Source: US Senator Charles Schumer
U.S. Senator Charles E. Schumer revealed that despite a recent report by the U.S. Department of Homeland Security (DHS) showing that insider sabotage at electric, gas, and water utilities is a ‘significant threat’ to U.S. national security, only nuclear power plants are currently required to conduct FBI background checks on employees. The DHS report noted that extremists have gained insider access to critical utility infrastructure and have worked to recruit utility employees to help execute terrorist attacks. While nuclear power plants are currently required to conduct FBI background checks on all employees with unescorted access to facilities, no other power plants are. In light of the findings from DHS, Schumer is introducing legislation to close this major security loophole that would make it mandatory for all major utilities and critical infrastructure plants to run FBI background checks on employees with access to the most sensitive areas of utilities.
“Power plants and utilities present a tempting and potentially catastrophic target to extremists who are bent on wreaking havoc on the United States, which is why thorough background checks on all workers with access to the most sensitive areas of these operations are a must,” said Senator Schumer. “The DHS report is a wake-up call that we must ensure those with access to our most critical infrastructure – and our power supplies – are not compromised by extremist influences.”
In July, DHS released a report entitled Insider Threat to Utilities in which they expressed “high confidence” in their judgment that insiders pose a “significant threat” to utilities and their infrastructure. DHS cited past instances of utility-sector employees using insider knowledge to damage facilities and disrupt site operations, including an example of a water treatment plant employee in Arizona who attempted to cause a buildup of methane gas by shutting down operating systems in April of this year. Additionally, the report cited a January 2011 incident in which a fired employee from a natural gas plant broke into a monitoring station and closed off a valve, cutting off service to 3,000 customers.
The report also cited the increasing threats from Al-Qaeda to these facilities. In the fall of 2010 an Al-Qaeda’s propaganda newsletter urged recruits to work in sensitive locations to conduct attacks, and senior Al-Qaeda officials have also urged members to do the same. It specifically noted the case of Sharif Mobley, an American citizen who worked at five nuclear power plants in the United States between 2002 and 2008 and was later arrested in Yemen in a March of 2010 roundup of suspected Al-Qaeda members. According to a Nuclear Regulatory Commission report prepared at the request of Schumer, Mobley spoke openly of his militant views while working at the nuclear plants. In the wake of Mobley’s arrest, Schumer successfully advocated for tighter regulations at nuclear facilities, including more stringent FBI background checks. With the exception of nuclear facilities, however, power plants and other key utilities are not authorized or required to perform FBI background checks on their employees – a major security loophole for potential terror threats.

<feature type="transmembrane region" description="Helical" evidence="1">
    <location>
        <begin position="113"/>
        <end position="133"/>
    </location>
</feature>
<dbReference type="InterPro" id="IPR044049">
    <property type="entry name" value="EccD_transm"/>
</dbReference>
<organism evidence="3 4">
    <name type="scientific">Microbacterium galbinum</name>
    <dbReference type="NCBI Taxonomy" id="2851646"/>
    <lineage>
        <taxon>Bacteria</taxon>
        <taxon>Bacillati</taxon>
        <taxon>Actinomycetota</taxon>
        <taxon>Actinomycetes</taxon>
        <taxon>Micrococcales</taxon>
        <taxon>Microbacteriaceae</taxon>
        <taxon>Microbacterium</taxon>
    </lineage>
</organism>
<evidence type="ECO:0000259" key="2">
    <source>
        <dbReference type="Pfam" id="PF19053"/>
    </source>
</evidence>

In light of the report, security experts raised concerns that major utilities could be a top terror target for any terrorists around the tenth anniversary of 9/11. Chad Sweet, former chief of staff at the Department of Homeland Security, noted that only through an attack on U.S. utilities could Al-Qaeda inflict the massive amount of damage that documents found at Bin Laden’s compound indicate he was planning. And Richard Clarke, former White House counter-terrorism advisor, pointed out that after gaining access to sensitive facilities, causing a massive amount of destruction is relatively easy.
In the wake of these revelations, Schumer is introducing legislation that would require major utilities and critical infrastructure facilities to vet employees with access to the most sensitive areas of utilities against the FBI’s criminal history record repository, the Interstate Identification Index (Triple I) system, that contains fingerprint records from all states, U.S. territories, federal, and international criminal justice agencies. Employees working at nuclear facilities are already checked against the Triple I system, but employees at other major utilities are not. Schumer noted that the cost of conducting the background checks is financed through user-fees and allows the FBI to easily handle an increase in the number of necessary background checks.
“In the face of the intelligence we’ve recovered from Afghanistan, this Homeland Security report, and the domestic incidents of sabotage, it would be irresponsible not to use the resources already available to us from the FBI to ensure security threats don’t have access to control rooms where, with the press of a few buttons, massive terror can be unleashed,” continued Schumer.